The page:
Quite a few discarded their weapons and gestured to us to throw the fish. The women came out of the shade to watch our antics… A few men came and picked up the fish. They appeared to be gratified, but there did not seem to be much softening to their hostile attitude… They all began shouting some incomprehensible words. We shouted back and gestured to indicate that we wanted to be friends. The tension did not ease. At this moment, a strange thing happened — a woman paired off with a warrior and sat on the sand in a passionate embrace. This act was being repeated by other women, each claiming a warrior for herself, a sort of community mating, as it were. Thus did the militant group diminish. This continued for quite some time and when the tempo of this frenzied dance of desire abated, the couples retired into the shade of the jungle. However, some warriors were still on guard. We got close to the shore and threw some more fish which were immediately retrieved by a few youngsters. It was well past noon and we headed back to the ship…

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In the spring of 1974, a National Geographic film crew came to the island, in what was one of the most unsuccessful expeditions made on the island. North Sentinel was visited by a team of anthropologists filming a documentary, Man in Search of Man. The team was accompanied by armed police officers and a National Geographic photographer. When the motorized boat broke through the barrier reefs, locals emerged from the jungle. The Sentinelese responded with a curtain of arrows. The boat landed at a point on the coast out of range of the arrows and the police (dressed in jackets with padded armour) landed and left gifts in the sand: a miniature plastic car, some coconuts, a live pig tied, a doll, and aluminium cookware. The policemen returned to the boat and waited to see the locals’ reaction to the gifts. The reaction was to launch another round of arrows, one of which struck the documentary’s director in the left thigh. The man who wounded the director withdrew and laughed proudly, sitting in the shade while others speared, then buried, the pig and the doll. Afterwards, everyone left, taking with them only the coconuts and aluminium cookware.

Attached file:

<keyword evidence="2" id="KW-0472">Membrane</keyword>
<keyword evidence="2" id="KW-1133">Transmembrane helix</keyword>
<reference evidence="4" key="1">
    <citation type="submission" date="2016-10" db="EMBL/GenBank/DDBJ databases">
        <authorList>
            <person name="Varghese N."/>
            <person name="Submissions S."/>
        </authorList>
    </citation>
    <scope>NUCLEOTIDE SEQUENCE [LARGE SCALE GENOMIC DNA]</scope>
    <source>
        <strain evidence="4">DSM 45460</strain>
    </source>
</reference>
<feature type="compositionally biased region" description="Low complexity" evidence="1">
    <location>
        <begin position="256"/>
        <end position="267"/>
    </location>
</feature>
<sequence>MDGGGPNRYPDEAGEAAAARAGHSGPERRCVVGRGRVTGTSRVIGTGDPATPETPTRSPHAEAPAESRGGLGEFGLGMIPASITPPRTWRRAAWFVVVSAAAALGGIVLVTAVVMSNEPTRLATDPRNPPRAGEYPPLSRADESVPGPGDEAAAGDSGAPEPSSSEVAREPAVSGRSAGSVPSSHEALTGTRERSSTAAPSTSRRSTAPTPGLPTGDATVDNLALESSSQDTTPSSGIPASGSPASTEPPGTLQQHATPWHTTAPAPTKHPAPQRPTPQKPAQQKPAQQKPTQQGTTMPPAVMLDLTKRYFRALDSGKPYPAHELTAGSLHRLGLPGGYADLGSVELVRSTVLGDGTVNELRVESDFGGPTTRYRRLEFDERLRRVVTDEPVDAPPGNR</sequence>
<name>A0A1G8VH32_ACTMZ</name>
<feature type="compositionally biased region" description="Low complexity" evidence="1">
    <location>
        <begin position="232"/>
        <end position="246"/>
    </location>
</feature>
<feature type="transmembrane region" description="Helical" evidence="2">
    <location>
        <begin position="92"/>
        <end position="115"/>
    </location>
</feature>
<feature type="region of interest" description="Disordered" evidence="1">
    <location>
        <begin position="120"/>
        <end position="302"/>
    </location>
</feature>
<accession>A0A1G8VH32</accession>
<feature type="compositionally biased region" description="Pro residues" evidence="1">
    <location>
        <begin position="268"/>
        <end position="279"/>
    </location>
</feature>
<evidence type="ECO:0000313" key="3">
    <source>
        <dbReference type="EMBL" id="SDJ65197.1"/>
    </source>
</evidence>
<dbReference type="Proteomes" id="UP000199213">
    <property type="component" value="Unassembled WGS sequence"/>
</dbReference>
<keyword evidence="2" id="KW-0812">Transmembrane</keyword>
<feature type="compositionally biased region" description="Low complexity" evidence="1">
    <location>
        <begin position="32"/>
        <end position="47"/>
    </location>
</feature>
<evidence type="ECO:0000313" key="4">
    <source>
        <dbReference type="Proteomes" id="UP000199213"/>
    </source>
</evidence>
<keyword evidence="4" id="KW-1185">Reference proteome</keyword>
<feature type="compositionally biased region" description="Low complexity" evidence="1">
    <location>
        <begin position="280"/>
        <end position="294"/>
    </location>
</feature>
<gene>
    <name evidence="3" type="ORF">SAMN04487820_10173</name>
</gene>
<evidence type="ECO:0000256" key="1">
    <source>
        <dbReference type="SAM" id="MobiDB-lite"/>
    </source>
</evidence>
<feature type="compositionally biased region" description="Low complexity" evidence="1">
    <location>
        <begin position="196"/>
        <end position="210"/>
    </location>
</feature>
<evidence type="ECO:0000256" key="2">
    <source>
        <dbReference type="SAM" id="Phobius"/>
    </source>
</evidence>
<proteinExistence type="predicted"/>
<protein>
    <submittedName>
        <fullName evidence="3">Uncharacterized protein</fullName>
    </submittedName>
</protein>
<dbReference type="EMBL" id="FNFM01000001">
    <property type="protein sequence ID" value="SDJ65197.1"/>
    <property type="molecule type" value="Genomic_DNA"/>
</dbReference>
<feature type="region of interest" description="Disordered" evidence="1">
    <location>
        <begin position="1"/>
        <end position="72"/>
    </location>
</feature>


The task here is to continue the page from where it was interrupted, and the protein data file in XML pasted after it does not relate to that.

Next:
In the early 1990s, the Sentinelese began allowing the boats to come closer to the shore, and sometimes greeted them unarmed. However, after a few minutes, the Sentinelese would warn them off by making menacing gestures and firing arrows without arrowheads. In 1996, the Indian government ended the “Contact Expeditions” following a series of hostile encounters resulting in several deaths in a similar programme practised with the Jarawa people of South and Middle Andaman Islands and because of the danger of introducing diseases.
The Sentinelese appear to have emerged relatively unscathed from the 2004 Indian Ocean tsunami, apparently managing to reach high ground. Three days following the tsunami, an Indian naval helicopter was sent to check on them and drop food on the beach. It was warned away by a Sentinelese warrior who emerged from the jungle and brandished a bow and arrow.
In 2006, Sentinelese archers killed two fishermen who were fishing illegally for mud crabs within range of the island. Their boat’s improvised anchor failed to prevent it from being carried away by currents while they were asleep. The boat drifted into the shallows of the island, where they were killed. An Indian Coast Guard helicopter that was sent to retrieve the bodies was driven off by Sentinelese warriors, who fired a volley of arrows.